Gorillas are a host for Dientamoeba fragilis: An update on the life cycle and host distribution

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dc.contributor.author Stark, D
dc.contributor.author Phillips, O
dc.contributor.author Peckett, D
dc.contributor.author Munro, U
dc.contributor.author Marriott, D
dc.contributor.author Harkness, J
dc.contributor.author Ellis, J
dc.date.accessioned 2010-05-28T09:46:02Z
dc.date.issued 2008-01-21
dc.identifier.citation Veterinary Parasitology, 2008, 151 (1), pp. 21 - 26
dc.identifier.issn 0304-4017
dc.identifier.other C1 en_US
dc.identifier.uri http://hdl.handle.net/10453/8875
dc.description.abstract Dientamoeba fragilis is a gastrointestinal protozoan that has a worldwide distribution and is emergeing as a common cause of diarrhea. As D. fragilis has a propensity to cause chronic illness with symptoms similar to irritable bowel syndrome (IBS) it is not surprising that some patients with D. fragilis are misdiagnosed as having IBS. In contrast to most other pathogenic protozoa very little is known about its life cycle, epidemiology and mode of transmission. What role animal reservoirs play in the transmission of this parasite is unknown. Consequently we undertook a prospective study to determine the host distribution of D. fragilis. Over a 2-year-period, 608 faecal samples from a wide range of animal and bird species, including pigs and other food species, were screened using permanent stained smears for the presence of D. fragilis. Trophozoites of D. fragilis were only detected in Western lowland gorillas (3/10) (Gorilla g. gorilla) and confirmed by PCR targeting the SSU rRNA gene. The limited host range detected suggests human infection may not involve transmission from other animal species. In addition, we provide an update on the limited knowledge about the life cycle of this parasite and its host distribution. © 2007 Elsevier B.V. All rights reserved.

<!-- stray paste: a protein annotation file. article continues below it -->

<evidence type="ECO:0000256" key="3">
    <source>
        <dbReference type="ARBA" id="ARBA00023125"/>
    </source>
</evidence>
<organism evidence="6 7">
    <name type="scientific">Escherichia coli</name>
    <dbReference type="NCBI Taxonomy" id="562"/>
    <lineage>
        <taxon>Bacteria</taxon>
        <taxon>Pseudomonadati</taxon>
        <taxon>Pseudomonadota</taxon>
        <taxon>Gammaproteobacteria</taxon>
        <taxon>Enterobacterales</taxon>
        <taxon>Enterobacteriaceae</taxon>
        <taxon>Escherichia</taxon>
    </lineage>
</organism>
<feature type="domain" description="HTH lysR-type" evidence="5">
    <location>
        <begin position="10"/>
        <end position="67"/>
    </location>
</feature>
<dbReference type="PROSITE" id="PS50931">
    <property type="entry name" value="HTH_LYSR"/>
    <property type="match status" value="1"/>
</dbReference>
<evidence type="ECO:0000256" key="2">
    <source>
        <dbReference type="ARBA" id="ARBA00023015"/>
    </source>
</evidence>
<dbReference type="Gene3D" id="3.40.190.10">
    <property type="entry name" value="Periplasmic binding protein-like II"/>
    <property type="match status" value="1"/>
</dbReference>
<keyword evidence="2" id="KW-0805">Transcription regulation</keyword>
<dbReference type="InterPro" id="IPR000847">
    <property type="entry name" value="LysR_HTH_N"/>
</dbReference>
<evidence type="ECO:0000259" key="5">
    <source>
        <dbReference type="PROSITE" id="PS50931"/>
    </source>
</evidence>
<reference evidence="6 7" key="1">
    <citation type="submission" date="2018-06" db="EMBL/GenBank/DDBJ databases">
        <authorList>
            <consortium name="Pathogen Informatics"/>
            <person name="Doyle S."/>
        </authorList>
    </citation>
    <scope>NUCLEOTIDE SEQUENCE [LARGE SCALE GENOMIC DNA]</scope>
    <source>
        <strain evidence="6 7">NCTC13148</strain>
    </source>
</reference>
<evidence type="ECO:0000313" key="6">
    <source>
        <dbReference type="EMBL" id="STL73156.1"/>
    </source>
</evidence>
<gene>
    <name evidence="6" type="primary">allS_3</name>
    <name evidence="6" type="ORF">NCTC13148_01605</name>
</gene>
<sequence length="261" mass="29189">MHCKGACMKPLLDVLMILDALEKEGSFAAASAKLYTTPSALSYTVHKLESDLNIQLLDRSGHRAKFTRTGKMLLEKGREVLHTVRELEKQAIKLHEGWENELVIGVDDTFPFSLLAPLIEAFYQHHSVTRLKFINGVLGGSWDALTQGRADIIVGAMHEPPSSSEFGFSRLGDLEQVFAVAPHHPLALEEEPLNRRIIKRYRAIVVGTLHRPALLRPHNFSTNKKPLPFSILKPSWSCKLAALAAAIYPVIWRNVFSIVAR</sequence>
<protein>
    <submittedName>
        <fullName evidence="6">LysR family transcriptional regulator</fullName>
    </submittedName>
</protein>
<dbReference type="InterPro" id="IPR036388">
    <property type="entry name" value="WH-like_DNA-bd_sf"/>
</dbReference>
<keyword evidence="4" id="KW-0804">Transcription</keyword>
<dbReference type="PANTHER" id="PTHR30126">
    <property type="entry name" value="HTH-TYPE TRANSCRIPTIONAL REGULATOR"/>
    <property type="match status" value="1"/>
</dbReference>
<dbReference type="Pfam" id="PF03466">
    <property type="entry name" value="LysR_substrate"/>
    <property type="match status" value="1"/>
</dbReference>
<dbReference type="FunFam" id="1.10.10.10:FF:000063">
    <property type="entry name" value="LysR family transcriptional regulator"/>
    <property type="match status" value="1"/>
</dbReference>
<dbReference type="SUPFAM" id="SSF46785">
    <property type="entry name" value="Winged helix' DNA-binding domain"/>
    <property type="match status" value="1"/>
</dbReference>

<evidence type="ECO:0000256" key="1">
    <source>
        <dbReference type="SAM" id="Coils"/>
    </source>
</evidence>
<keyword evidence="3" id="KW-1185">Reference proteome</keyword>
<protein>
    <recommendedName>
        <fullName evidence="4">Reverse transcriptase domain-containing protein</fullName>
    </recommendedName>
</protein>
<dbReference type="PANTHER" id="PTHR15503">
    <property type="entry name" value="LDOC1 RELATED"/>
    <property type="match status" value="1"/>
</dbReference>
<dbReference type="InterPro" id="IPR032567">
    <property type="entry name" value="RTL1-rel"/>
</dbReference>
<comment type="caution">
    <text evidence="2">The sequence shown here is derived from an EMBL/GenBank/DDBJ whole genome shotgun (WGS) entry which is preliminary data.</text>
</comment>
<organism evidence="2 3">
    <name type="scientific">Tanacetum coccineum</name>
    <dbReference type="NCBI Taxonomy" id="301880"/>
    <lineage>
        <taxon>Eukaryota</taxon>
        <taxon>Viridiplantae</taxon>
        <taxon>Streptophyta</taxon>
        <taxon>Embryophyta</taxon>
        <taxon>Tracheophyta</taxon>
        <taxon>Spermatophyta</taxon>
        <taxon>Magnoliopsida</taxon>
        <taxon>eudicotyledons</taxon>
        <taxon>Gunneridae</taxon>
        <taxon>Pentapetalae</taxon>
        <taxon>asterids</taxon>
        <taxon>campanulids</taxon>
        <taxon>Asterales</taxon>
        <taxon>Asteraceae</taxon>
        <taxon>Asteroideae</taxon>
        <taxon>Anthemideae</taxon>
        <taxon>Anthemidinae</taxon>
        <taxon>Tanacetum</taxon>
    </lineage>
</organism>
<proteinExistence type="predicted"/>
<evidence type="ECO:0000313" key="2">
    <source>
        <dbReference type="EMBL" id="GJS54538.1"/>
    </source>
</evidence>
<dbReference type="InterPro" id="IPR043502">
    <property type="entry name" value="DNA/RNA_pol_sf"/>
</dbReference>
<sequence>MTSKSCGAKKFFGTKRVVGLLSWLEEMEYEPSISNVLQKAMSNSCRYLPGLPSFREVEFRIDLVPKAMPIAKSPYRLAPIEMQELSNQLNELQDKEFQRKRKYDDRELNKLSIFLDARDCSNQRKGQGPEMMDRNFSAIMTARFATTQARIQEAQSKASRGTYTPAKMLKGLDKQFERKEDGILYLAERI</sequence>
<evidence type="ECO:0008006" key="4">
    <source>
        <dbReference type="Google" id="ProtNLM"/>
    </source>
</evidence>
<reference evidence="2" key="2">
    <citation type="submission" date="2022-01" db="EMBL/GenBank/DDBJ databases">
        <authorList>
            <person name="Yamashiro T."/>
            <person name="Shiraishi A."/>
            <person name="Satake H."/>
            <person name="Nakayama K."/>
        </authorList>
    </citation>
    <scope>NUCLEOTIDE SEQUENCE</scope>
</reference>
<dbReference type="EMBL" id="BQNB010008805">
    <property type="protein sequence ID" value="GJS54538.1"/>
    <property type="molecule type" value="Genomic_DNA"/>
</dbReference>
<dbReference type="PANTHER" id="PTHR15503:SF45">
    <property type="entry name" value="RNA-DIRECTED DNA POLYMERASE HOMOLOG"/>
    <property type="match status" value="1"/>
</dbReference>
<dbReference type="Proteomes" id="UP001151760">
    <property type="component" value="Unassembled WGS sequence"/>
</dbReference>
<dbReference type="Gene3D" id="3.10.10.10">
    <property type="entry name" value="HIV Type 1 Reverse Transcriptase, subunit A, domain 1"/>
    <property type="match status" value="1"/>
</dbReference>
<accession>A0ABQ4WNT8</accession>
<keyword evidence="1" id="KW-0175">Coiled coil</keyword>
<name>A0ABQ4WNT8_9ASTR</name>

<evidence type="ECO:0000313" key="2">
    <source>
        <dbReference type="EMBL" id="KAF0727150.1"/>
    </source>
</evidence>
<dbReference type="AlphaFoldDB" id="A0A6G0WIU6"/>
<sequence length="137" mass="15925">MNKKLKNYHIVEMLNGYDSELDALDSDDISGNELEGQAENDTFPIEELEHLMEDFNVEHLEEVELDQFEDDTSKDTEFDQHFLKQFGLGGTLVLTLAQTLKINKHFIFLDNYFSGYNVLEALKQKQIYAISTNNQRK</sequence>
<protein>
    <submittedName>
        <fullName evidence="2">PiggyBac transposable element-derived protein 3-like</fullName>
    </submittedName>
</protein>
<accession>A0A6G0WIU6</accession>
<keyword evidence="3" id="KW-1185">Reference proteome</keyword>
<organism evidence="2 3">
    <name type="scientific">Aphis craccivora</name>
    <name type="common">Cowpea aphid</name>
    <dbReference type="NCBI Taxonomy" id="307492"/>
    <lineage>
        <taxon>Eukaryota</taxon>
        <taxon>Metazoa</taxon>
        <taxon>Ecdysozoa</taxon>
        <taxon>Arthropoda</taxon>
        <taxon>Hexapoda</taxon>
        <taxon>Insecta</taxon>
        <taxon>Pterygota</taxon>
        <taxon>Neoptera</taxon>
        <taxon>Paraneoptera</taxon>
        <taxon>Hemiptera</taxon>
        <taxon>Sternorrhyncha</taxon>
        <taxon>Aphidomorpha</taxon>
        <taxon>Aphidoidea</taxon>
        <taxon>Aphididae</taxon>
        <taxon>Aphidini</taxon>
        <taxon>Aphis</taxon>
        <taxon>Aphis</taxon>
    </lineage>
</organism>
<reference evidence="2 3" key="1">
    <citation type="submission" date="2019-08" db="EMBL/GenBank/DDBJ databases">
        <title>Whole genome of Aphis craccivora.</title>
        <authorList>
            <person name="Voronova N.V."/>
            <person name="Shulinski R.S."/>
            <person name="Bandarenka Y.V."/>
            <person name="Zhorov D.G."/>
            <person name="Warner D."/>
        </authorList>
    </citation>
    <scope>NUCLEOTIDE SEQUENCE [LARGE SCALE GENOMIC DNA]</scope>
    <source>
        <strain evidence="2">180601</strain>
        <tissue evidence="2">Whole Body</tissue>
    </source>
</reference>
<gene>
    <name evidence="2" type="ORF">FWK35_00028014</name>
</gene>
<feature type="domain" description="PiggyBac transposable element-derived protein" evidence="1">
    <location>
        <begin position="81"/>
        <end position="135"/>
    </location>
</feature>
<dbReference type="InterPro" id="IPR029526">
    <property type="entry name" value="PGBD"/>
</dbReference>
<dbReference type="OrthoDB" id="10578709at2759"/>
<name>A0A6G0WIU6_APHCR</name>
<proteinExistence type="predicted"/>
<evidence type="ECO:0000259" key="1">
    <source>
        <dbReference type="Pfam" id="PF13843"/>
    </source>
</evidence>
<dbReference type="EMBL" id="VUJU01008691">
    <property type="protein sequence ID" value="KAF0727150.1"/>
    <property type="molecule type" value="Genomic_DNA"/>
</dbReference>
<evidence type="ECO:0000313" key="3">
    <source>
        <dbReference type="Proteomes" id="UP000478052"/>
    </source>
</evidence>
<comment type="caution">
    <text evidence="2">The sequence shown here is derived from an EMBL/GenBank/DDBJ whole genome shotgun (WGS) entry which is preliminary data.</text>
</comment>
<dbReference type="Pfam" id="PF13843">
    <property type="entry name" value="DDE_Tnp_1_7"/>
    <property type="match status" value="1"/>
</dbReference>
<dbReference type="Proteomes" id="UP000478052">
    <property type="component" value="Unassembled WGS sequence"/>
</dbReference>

dc.language eng
dc.relation.isbasedon 10.1016/j.vetpar.2007.10.002
dc.title Gorillas are a host for Dientamoeba fragilis: An update on the life cycle and host distribution
dc.type Journal Article
dc.parent Veterinary Parasitology
dc.journal.volume 1
dc.journal.volume 151
dc.journal.number en_US
dc.journal.number 1 en_US
dc.publocation Amsterdam, Netherlands en_US
dc.identifier.startpage 21 en_US
dc.identifier.endpage 26 en_US
dc.cauo.name SCI.Medical and Molecular Biosciences en_US
dc.conference Verified OK en_US
dc.for 0707 Veterinary Sciences
dc.personcode 100210
dc.personcode 960091
dc.personcode 104964
dc.personcode 100209
dc.personcode 910945
dc.percentage 100 en_US
dc.classification.name Veterinary Sciences en_US
dc.classification.type FOR-08 en_US
dc.edition en_US
dc.custom en_US
dc.date.activity en_US
dc.location.activity en_US
dc.description.keywords Australia
dc.description.keywords Dientamoeba fragilis
dc.description.keywords Host distribution
dc.description.keywords Mammalian host
pubs.embargo.period Not known
pubs.organisational-group /University of Technology Sydney
pubs.organisational-group /University of Technology Sydney/Faculty of Science
pubs.organisational-group /University of Technology Sydney/Strength - i3
utslib.copyright.status Closed Access
utslib.copyright.date 2015-04-15 12:17:09.805752+10
pubs.consider-herdc true
utslib.collection.history School of the Environment (ID: 344)
utslib.collection.history Closed (ID: 3)

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